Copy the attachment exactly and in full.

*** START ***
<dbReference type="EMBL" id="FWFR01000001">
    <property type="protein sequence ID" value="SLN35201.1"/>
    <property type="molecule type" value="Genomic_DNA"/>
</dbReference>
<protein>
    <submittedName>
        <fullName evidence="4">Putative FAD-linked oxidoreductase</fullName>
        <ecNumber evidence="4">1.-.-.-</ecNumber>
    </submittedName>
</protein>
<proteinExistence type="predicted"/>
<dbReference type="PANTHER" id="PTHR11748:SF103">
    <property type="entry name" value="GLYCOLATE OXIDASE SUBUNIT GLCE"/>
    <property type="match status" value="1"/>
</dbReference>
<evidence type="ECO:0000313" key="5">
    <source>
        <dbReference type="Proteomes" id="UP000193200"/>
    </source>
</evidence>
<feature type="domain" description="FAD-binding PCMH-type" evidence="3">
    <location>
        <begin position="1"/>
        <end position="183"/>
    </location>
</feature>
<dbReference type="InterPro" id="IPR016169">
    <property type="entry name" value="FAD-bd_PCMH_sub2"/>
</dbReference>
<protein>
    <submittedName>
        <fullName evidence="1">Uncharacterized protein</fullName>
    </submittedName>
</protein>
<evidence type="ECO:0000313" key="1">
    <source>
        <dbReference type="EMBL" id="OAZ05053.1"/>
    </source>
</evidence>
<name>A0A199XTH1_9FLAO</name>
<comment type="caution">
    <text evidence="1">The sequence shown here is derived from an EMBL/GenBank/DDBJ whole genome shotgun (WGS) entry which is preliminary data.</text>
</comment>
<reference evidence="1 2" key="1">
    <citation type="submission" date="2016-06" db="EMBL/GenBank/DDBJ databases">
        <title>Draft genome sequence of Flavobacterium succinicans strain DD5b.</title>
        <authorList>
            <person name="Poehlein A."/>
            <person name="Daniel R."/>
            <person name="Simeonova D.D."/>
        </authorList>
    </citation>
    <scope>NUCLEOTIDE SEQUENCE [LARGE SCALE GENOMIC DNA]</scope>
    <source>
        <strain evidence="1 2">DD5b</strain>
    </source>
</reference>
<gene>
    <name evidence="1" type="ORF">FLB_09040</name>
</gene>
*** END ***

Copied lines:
<dbReference type="EMBL" id="FWFR01000001">
    <property type="protein sequence ID" value="SLN35201.1"/>
    <property type="molecule type" value="Genomic_DNA"/>
</dbReference>
<protein>
    <submittedName>
        <fullName evidence="4">Putative FAD-linked oxidoreductase</fullName>
        <ecNumber evidence="4">1.-.-.-</ecNumber>
    </submittedName>
</protein>
<proteinExistence type="predicted"/>
<dbReference type="PANTHER" id="PTHR11748:SF103">
    <property type="entry name" value="GLYCOLATE OXIDASE SUBUNIT GLCE"/>
    <property type="match status" value="1"/>
</dbReference>
<evidence type="ECO:0000313" key="5">
    <source>
        <dbReference type="Proteomes" id="UP000193200"/>
    </source>
</evidence>
<feature type="domain" description="FAD-binding PCMH-type" evidence="3">
    <location>
        <begin position="1"/>
        <end position="183"/>
    </location>
</feature>
<dbReference type="InterPro" id="IPR016169">
    <property type="entry name" value="FAD-bd_PCMH_sub2"/>
</dbReference>
<protein>
    <submittedName>
        <fullName evidence="1">Uncharacterized protein</fullName>
    </submittedName>
</protein>
<evidence type="ECO:0000313" key="1">
    <source>
        <dbReference type="EMBL" id="OAZ05053.1"/>
    </source>
</evidence>
<name>A0A199XTH1_9FLAO</name>
<comment type="caution">
    <text evidence="1">The sequence shown here is derived from an EMBL/GenBank/DDBJ whole genome shotgun (WGS) entry which is preliminary data.</text>
</comment>
<reference evidence="1 2" key="1">
    <citation type="submission" date="2016-06" db="EMBL/GenBank/DDBJ databases">
        <title>Draft genome sequence of Flavobacterium succinicans strain DD5b.</title>
        <authorList>
            <person name="Poehlein A."/>
            <person name="Daniel R."/>
            <person name="Simeonova D.D."/>
        </authorList>
    </citation>
    <scope>NUCLEOTIDE SEQUENCE [LARGE SCALE GENOMIC DNA]</scope>
    <source>
        <strain evidence="1 2">DD5b</strain>
    </source>
</reference>
<gene>
    <name evidence="1" type="ORF">FLB_09040</name>
</gene>